Accompanying wall text from dissertation:
The Backside Series:
Exploring chance in spilling and drying techniques
Honoring chance in the creative process, this series was made under an exercise of intuition. The aim was to create splendid, dried marks through perceptive spilling. In presenting the results of this exercise, the works are offered as examples of a process to the benefit of directly showing viewers what an art-based journey can look like.
‘Hickman adds that culture in art and design education may be taken to mean traditional art and design, “such as drawing from observation and making pots” (“The role of art and design in citizenship education,” 2003). He asserts that while traditional art activities are useful, educators need to locate activities “within in the broader context of education and educating young people as citizens who can make a meaningful contribution to society” (ibid)... Hickman advises educators to recognize the difference of teaching students in art and teaching through art: “the focus being learning about and making art and design as a way of becoming an educated citizen rather than becoming an artist or designer”... (p.13 of the dissertation).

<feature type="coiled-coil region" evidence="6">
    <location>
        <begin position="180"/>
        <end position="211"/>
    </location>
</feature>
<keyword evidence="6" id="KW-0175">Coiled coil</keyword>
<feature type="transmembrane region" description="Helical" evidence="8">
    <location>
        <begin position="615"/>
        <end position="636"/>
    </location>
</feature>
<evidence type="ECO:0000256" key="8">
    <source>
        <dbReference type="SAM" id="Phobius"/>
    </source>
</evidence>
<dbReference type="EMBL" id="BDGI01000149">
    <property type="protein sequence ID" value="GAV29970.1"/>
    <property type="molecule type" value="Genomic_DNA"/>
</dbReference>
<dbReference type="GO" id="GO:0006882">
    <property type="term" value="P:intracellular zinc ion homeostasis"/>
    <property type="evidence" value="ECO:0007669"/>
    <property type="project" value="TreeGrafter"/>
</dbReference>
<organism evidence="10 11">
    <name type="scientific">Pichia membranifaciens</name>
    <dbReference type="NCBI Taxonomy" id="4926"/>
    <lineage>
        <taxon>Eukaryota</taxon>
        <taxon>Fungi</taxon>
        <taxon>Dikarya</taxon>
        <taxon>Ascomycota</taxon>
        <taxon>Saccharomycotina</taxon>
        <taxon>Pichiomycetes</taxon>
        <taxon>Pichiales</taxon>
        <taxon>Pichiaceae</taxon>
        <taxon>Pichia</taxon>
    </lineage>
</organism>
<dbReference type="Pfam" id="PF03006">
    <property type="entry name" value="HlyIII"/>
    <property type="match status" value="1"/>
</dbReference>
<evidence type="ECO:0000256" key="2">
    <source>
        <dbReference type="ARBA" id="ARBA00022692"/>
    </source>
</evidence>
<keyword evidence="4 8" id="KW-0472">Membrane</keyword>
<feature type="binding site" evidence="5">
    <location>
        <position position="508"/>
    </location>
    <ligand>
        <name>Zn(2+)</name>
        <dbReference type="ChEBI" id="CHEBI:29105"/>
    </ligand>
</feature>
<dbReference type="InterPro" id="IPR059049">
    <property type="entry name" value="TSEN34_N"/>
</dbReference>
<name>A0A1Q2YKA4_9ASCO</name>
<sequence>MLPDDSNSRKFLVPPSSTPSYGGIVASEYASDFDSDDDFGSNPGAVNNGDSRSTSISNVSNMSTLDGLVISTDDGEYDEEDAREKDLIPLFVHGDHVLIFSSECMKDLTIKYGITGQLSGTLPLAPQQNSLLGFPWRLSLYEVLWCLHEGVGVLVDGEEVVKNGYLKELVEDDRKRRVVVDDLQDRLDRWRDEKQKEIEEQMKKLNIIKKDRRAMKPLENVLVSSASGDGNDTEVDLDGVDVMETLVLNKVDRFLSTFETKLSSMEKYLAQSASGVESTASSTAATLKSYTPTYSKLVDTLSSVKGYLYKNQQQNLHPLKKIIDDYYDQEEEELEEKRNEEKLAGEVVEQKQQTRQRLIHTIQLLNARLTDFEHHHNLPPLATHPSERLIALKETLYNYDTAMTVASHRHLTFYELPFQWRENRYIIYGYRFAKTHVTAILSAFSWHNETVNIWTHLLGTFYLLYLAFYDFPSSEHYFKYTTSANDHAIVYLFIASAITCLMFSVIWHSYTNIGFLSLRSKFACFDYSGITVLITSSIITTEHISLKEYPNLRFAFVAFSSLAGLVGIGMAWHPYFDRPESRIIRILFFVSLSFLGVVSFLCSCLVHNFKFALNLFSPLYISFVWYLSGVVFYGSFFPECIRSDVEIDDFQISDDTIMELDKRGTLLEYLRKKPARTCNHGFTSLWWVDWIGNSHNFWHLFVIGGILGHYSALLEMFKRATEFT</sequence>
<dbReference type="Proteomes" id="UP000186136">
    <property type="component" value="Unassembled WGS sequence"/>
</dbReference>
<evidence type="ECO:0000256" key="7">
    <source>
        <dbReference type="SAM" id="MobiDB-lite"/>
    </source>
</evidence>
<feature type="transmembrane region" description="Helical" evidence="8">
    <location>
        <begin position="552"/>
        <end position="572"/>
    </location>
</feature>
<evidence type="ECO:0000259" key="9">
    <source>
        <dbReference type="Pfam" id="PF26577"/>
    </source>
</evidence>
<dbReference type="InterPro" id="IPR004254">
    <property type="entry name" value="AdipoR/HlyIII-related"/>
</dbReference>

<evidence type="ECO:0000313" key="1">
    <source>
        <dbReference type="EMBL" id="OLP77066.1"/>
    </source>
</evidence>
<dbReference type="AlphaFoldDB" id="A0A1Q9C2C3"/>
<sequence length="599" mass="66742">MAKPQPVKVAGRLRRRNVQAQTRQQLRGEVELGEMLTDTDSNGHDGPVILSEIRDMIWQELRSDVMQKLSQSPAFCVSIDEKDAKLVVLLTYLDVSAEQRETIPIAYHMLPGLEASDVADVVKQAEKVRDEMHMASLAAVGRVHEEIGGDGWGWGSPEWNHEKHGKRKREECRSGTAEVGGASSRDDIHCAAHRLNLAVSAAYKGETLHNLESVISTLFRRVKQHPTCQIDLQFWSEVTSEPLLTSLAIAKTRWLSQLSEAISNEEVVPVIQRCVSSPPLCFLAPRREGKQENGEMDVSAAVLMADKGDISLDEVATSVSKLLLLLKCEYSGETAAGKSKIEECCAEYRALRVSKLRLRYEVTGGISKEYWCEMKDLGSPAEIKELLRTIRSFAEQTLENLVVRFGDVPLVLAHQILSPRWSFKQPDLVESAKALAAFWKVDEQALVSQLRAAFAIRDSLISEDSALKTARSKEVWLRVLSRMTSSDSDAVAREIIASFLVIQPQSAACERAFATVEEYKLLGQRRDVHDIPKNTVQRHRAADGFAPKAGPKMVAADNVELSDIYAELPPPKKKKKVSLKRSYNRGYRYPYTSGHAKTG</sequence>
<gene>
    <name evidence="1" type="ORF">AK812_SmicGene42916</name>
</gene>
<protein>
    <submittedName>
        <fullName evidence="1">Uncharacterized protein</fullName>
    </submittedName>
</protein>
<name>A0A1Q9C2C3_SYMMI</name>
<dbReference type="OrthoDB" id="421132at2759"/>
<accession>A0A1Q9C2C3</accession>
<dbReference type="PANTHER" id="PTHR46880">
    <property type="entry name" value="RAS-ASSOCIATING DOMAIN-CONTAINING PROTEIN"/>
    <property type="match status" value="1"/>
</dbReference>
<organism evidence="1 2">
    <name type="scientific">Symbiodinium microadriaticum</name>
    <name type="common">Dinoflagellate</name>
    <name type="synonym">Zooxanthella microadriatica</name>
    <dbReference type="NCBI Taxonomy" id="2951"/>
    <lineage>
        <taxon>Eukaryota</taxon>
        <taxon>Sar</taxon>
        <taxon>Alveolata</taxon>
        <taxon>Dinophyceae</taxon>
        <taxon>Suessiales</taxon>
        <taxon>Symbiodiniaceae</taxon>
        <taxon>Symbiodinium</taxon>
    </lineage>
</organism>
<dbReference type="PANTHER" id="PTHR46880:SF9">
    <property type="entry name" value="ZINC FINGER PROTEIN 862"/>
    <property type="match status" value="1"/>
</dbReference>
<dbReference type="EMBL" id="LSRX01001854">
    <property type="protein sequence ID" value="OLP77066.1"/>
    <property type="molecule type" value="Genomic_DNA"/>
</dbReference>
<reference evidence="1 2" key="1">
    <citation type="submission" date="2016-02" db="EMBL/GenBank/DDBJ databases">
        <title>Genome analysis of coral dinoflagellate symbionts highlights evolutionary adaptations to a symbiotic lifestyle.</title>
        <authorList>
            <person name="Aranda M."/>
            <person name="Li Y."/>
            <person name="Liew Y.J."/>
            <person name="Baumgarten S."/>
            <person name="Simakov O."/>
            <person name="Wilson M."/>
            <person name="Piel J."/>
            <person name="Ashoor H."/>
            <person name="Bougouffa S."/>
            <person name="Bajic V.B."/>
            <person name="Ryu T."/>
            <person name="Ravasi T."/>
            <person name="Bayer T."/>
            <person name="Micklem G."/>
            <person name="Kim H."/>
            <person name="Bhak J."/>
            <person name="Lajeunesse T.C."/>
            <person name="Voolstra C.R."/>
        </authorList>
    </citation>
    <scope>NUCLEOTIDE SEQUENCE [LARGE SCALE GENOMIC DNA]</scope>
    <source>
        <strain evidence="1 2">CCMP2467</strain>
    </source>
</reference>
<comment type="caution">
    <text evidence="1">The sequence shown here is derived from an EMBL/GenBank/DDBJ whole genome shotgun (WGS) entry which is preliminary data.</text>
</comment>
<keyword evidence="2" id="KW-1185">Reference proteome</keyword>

The educational material on mono printing demonstrates exploration of the backsides of prints—by drawing on the backs of the paper, placed in rolled pigment, to create the drawn image on the front. The backside becomes its own work in the double-faceted process, studying the value in considering all dimensions of an artwork.